The Londoners were bitterly regretting abandoning the King who had brought them such advantages. They had exchanged a bountiful ruler for “the tyranny of usurpers.” Fearful for their property, they were fast concluding that the best course was to ally themselves with Queen Matilda and “join together with one mind to rescue their King from his chains.”30 When Matilda’s troops laid siege to the Tower, the Londoners sent covert messengers to treat with her.

  The wheel of Fortune that so excited the medieval imagination had turned against the Empress. “If Robert’s party had trusted to his moderation and wisdom, it would not afterwards have experienced so melancholy a reverse.” Bishop Henry still “appeared of laudable fidelity in furthering the interests of the Empress. But behold! At the very moment when she imagined she should get possession of all England, everything was changed. The Londoners, who had always been suspicious and in a state of secret indignation, now burst out into open expressions of hatred,”31 and decided “to seize upon her dishonourably.”32 The glaring omission and implication in this passage is that it was Maud who wrecked her own cause, which was why some of her supporters hurriedly abandoned her. According to Henry of Huntingdon and the hostile Gesta Stephani, she had only her arrogant mishandling of the Londoners to blame.

  On 24 June, when Maud, “confident of gaining her will, was waiting for the citizens’ answer to her demand” for money, all the bells of London were set clanging as a signal for battle, and the “whole city flew to arms, with the common purpose of making a most savage attack” on the Empress and her forces. The Londoners unbarred Ludgate and surged in an angry body along the Strand toward Westminster, “like a swarm of bees from a hive.” It was the dinner hour, and Maud, “with too much boldness and confidence, was just bent on reclining at a well-cooked feast; but on hearing the frightful noise from the City, and getting secret warning from someone about the betrayal on foot against her, she, with all her retinue, immediately sought safety in flight.”33 The Empress, Earl Robert, Bishop Henry and the King of Scots mounted swift horses, and, “in short, all her partisans, to a man, escaped in safety.”34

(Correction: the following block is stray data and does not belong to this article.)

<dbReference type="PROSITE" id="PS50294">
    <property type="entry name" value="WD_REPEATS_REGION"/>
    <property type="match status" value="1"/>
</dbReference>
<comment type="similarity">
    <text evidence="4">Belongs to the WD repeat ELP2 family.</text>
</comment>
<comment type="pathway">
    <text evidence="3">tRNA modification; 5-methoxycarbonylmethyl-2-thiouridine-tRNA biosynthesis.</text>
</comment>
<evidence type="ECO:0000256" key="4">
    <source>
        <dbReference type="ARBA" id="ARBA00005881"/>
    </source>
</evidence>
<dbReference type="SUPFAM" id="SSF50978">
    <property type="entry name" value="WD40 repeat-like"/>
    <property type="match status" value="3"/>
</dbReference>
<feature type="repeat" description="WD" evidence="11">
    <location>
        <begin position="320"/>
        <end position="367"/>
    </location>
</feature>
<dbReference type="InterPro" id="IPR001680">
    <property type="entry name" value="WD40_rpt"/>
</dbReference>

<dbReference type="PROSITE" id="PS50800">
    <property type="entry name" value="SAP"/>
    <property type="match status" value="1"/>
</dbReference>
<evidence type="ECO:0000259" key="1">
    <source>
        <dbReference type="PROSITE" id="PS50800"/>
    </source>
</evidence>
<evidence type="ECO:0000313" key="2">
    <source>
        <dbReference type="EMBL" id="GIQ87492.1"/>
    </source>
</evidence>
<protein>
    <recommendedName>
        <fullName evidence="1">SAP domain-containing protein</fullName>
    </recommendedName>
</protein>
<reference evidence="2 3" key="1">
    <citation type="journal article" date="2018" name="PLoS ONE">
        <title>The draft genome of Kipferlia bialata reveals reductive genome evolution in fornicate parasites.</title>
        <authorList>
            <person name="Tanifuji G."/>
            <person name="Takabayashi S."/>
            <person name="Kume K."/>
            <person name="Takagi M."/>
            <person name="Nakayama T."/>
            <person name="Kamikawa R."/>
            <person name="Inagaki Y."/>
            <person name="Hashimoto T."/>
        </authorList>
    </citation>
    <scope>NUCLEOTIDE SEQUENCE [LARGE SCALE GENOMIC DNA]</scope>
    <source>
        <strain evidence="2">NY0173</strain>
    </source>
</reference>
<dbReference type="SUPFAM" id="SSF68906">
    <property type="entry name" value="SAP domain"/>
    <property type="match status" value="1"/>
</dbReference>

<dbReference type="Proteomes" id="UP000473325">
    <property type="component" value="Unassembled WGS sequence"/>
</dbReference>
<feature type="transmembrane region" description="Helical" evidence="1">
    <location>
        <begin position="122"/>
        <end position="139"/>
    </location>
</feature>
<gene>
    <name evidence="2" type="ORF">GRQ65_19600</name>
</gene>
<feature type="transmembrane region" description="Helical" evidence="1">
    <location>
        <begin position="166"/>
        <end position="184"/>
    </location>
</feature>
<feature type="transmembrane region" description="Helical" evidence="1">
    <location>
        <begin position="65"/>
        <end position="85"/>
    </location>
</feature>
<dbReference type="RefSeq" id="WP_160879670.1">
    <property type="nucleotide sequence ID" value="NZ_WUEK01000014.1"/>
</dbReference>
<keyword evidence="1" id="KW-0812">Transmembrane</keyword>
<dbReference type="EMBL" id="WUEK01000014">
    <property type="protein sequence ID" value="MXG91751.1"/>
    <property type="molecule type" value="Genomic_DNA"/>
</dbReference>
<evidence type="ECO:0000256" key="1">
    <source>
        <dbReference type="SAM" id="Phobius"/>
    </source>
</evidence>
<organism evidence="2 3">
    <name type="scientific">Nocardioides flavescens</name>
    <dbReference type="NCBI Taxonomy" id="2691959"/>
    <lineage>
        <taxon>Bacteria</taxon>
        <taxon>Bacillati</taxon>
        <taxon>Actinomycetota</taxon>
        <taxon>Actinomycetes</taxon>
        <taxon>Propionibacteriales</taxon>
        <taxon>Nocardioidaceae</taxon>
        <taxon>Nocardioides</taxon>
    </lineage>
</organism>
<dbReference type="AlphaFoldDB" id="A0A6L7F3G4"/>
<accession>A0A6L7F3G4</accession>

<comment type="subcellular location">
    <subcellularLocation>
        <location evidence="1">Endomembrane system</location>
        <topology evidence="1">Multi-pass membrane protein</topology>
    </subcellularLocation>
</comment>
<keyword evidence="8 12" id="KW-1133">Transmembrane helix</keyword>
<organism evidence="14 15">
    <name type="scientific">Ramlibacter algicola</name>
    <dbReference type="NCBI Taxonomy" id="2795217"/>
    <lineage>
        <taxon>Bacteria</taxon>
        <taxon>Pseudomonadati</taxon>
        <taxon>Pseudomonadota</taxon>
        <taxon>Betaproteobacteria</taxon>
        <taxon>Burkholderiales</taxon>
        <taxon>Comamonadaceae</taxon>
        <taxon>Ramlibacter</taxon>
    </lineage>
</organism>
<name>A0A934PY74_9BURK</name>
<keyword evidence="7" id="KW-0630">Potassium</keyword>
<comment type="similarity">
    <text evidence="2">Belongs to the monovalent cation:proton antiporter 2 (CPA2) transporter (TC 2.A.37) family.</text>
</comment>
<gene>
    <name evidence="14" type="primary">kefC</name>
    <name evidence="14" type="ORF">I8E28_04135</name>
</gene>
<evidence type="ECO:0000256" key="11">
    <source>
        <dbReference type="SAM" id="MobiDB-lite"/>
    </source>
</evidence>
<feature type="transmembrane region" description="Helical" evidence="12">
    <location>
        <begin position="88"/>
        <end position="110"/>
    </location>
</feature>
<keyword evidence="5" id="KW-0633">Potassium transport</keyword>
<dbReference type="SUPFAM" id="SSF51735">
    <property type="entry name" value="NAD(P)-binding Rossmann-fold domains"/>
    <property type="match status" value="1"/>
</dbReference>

“Their flight had hardly taken them further than the suburbs when behold, a mob of citizens, great beyond expression or calculation, entered their abandoned lodgings and found and plundered all that had been left behind in the speed of the unpremeditated departure.”35 The Empress “suffered there great loss,” but far worse than that, having effectively been driven from London by force,36 her hopes of being formally acknowledged as queen and crowned had suffered a shattering setback.


  “Terrified and Troubled”

  “When they had thus been frightened away from London, all who favoured the King and were in deep depression from his capture, joyously congratulated each other, as though bathed in the light of a new dawn; and, taking up arms with spirit, attacked the Empress’s adherents on every side.” Early in July, Queen Matilda “was admi
tted to the City by the Londoners,” attended by William of Ypres, and received a warm reception. “Forgetting the weakness of her sex and a woman’s softness, she bore herself with the valour of a man. Everywhere, by prayer or price, she won over invincible allies. She urged the King’s lieges, wherever they were scattered throughout England, to demand their lord back to her.”1

  In every way Matilda was an agreeable contrast to the Empress. To raise funds for the rescue of the King, she negotiated a loan from Gervase of Cornhill, the Justiciar of London, pledging her village of Gamlingay, Cambridgeshire (part of the honor of Boulogne), as security, and granting London greater privileges in return. Thus she bought the support of Geoffrey de Mandeville and secured the Tower. Mandeville had done very well financially from switching his loyalty to the Empress and the Queen in turn, but Matilda allowed him to return to his allegiance because she needed his support. When he tried to excuse his treachery to her, she listened with good grace; soon she would be grateful for his backing.


  William of Malmesbury asserts that Maud’s party had left London “without tumult, and in a certain military order,” but the Gesta Stephani relates how they fled in terror and disarray to Oxford with their depleted forces, with many soldiers deserting on the way. “Though a number of barons had fled with the Empress under the stress of fear, she did not keep them as permanent companions in this disorderly flight. They were so wonderfully shaken by the sudden panic that they quite forgot about their lady, and thought rather of saving themselves by making their own escape and taking different turnings, the first that met them as they fled. They set off for their own lands by a multitude of byroads, as though the Londoners were hot on their heels.”2